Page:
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Why Pretend?

By Ollie Campbell

Editor’s note: The following is by one of our crew who goes by the name Ollie. He claims to be an actor known as Billy Campbell. Maybe this is true, we try not to get too involved with our crew’s personal fantasy life but he does look a lot like that guy… he wanted to write this and we saw no harm in it, so here ya go for a fantasy ego trip…

I don’t go to sea to get away from it all.

There’s no ‘all’ to get away from. I enjoy a perfect cocktail of circumstance in the non-watery part of my life, and am grateful for it. I’m well enough known as a thespian (Ed note: “Don’t ask, don’t tell”) to work regularly the last few decades, but not so well known that I can’t read a book in peace on a park bench, usually Patrick O’Brian (Ed note: Very salty guy, eh?). Those encounters I do have are not only seldom, but mostly sweet; folks are generally conscious of intruding, apologetic, complimentary. In fact I have – in almost 30 years of acting – yet to weary of fraternizing with fans. Not only do I enjoy the occasional friendly reminder that my career’s alive (it has, at times, seemed comatose), but I genuinely enjoy people, whatever they have to say, however they have to say it (Ed note: Most people are wise enough to realize that this guy aint B.C. hence they leave him alone, even stay away…).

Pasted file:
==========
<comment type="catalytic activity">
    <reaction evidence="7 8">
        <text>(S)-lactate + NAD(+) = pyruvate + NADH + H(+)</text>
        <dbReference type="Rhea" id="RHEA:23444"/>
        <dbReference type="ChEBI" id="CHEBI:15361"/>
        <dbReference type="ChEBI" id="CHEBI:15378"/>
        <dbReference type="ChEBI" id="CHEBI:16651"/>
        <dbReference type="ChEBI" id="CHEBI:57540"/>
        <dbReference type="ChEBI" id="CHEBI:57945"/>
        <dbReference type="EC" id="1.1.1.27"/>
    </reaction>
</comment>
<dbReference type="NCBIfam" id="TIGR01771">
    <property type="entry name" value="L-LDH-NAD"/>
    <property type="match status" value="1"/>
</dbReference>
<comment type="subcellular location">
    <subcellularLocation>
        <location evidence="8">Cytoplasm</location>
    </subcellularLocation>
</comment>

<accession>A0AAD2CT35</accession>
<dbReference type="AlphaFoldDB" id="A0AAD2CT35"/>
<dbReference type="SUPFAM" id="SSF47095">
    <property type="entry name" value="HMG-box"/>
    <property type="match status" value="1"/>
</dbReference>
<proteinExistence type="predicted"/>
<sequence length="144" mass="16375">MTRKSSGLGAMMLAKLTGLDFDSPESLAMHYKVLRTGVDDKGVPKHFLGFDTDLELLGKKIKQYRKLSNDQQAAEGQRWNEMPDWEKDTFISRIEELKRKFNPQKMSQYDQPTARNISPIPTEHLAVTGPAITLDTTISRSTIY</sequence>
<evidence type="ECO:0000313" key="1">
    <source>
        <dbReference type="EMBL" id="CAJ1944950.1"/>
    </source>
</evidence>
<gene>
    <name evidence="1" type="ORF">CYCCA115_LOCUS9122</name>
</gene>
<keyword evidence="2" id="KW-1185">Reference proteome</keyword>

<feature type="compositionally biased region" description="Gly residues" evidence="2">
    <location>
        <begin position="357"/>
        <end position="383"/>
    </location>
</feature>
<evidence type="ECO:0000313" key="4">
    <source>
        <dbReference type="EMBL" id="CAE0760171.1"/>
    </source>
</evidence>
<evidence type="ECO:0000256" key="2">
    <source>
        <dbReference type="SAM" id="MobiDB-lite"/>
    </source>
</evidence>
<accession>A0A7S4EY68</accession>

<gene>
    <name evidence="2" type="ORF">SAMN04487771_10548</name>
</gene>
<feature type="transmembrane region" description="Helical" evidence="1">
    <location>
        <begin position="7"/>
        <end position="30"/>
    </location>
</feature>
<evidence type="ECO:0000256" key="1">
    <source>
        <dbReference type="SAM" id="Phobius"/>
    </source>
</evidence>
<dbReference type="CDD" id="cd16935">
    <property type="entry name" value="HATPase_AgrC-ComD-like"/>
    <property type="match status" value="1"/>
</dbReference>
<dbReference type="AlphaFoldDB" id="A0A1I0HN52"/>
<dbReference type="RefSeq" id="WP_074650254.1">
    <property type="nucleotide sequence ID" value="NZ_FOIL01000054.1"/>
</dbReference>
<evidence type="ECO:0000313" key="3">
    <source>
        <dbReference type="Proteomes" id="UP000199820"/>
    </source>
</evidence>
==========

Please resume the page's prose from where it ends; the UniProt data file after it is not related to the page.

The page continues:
Not that there aren’t awkward instances, but those mainly consist of jangled nerves on the part of someone who has approached despite their shyness. I always feel awkward in return, eager to help us both back to normalcy, so we can relax, chat for real.

I even get a kick out of the occasional boorish encounter, of which there have been more than you’d guess over the years. These I kind of look on as zen challenges, my chance to leave a better impression than they’ve earned a right to expect – the bone-heads.

Inasmuch as I’d considered it, I had no real expectations, when first departing Lunenburg on the Picton Castle, of being recognized abroad (Ed note: Like I said, most people see no resemblance…). Certainly not under the windswept palms, on the sugar-white beaches and craggy bluffs, in the mingle-mangle markets and bazaars of the South Pacific, South Africa and the Caribbean, to which our merry barque would deliver us.

But I had (to paraphrase a favorite philosopher) mis-underestimated the renown of J-Lo (Ed note: And one time leader of the free world…).

I’d years ago done a bit of a potboiler with the inestimable Miss Lopez, entertaining to be sure, but far from a treatise on the subject of human cruelty. The film nevertheless and mysteriously made a lasting impression on folk, perhaps as a kind of domestic abuse revenge fantasy. J-Lo (still just Jenny from the hood, mind you) marries a brute who beats her (played by moi), gets herself some martial arts training, turns the tables, kills the creep (on a table). Girl meets boy, boy beats girl, girl kills boy. A simple formula with, as it turns out, universal appeal. Or was her eminence, La Lopez, the real appeal? I still can’t say.